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Peter Pauzauskie1 2 Matthew Crane1 Abbie Ganas1 Rhonda Stroud3 E. James Davis1

1, Univ of Washington, Seattle, Washington, United States
2, Pacific Northwest National Laboratory, Richland, WA, Washington, United States
3, U.S. Naval Research Laboratory, Washington, District of Columbia, United States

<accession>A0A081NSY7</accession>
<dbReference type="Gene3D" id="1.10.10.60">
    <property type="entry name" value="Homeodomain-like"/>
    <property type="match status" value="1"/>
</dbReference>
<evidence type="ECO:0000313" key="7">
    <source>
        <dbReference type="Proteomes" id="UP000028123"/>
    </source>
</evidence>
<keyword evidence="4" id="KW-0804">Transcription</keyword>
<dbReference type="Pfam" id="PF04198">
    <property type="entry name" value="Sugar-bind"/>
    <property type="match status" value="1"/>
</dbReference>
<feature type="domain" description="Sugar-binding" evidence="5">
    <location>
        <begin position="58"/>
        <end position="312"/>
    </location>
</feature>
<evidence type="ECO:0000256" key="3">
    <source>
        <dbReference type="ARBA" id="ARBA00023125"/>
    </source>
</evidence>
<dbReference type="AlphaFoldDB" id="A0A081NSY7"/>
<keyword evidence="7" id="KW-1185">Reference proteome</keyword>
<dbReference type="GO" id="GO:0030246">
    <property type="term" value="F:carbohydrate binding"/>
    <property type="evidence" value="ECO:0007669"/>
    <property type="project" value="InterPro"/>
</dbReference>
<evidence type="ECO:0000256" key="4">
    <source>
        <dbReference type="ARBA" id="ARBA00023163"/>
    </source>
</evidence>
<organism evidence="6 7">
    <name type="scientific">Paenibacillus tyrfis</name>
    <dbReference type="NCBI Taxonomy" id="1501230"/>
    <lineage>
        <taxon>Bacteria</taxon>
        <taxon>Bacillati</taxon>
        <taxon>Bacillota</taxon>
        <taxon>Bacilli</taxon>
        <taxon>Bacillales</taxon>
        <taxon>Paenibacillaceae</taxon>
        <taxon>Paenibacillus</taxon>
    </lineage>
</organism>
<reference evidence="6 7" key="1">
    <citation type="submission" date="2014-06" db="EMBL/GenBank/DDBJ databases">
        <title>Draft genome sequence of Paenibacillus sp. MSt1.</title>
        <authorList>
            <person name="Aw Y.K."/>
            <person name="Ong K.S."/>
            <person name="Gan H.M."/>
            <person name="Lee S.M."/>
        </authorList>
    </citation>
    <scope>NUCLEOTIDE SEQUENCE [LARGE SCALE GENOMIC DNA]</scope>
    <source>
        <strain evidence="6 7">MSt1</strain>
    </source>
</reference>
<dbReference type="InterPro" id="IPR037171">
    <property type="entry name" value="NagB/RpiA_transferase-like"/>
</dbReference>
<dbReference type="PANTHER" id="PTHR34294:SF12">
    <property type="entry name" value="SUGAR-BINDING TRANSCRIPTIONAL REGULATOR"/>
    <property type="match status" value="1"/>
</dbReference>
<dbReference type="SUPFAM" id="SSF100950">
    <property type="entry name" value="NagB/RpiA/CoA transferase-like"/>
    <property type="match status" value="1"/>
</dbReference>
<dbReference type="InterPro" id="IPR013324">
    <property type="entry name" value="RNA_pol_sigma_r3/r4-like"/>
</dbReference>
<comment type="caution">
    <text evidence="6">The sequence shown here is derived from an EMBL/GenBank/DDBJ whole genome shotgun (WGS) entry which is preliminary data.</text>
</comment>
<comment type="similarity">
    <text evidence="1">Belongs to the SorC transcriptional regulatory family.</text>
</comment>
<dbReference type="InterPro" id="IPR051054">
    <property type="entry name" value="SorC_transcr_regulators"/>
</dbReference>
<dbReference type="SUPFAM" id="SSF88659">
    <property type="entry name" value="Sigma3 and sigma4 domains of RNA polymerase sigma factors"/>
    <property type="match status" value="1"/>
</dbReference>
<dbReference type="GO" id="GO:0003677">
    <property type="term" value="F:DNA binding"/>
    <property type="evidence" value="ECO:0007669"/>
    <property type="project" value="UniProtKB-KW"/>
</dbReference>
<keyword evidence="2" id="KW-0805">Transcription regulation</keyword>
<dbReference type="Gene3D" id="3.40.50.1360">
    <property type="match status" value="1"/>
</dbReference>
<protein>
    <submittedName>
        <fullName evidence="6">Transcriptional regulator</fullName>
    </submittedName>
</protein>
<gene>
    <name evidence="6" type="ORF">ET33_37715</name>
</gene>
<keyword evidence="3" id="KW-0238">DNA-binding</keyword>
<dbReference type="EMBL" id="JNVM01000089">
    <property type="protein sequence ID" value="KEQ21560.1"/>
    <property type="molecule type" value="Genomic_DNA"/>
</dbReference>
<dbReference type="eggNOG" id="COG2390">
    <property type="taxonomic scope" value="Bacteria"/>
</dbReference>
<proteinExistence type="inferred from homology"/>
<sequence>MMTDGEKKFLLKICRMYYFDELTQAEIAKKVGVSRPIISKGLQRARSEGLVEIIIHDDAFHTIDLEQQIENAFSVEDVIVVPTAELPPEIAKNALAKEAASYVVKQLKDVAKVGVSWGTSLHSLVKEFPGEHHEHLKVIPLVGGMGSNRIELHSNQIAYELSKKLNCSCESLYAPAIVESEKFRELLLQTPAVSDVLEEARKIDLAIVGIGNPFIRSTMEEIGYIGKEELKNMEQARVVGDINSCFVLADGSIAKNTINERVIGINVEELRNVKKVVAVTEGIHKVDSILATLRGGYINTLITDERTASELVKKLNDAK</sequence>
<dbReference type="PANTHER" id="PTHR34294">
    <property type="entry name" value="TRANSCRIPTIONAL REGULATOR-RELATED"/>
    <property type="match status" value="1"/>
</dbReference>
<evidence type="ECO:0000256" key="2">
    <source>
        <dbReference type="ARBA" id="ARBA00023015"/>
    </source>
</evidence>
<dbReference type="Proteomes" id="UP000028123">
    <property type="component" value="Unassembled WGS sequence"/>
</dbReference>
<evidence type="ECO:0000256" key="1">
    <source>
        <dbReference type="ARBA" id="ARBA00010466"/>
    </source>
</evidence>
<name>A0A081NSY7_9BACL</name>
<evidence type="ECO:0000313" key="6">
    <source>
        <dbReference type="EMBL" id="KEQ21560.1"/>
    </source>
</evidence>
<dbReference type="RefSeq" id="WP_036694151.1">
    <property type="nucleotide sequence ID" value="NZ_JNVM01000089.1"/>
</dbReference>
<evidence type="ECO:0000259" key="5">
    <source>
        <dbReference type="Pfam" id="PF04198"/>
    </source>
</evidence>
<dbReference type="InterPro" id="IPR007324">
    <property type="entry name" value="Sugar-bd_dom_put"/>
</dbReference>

While the study of dopants in diamond has generated wide-ranging applications in emerging quantum technologies and enabled the study of presolar and planetary chemistry, the rational control and study of high-pressure, high-temperature doping has remained elusive due to diamond’s low diffusion coefficient and extreme synthesis conditions. Here, we present recent work using well-defined hydrocarbon molecules containing nitrogen- and silicon- heteroatoms to dope nanodiamond at extreme high-pressure, high-temperature conditions. The extreme conditions are created using a laser-heated diamond anvil cell to convert an amorphous carbon precursor material to a nanocrystalline diamond phase. Photoluminescence demonstrates that nitrogen and silicon heteroatoms are incorporated within the carbon precursor and are converted into luminescent color centers within the recovered nanodiamond product without the need for ion implantation. Silicon-vacancy defects are investigated as potential optical pressure sensors in order to illustrate the potential applications of this novel, bottom-up method for color center generation in diamond.

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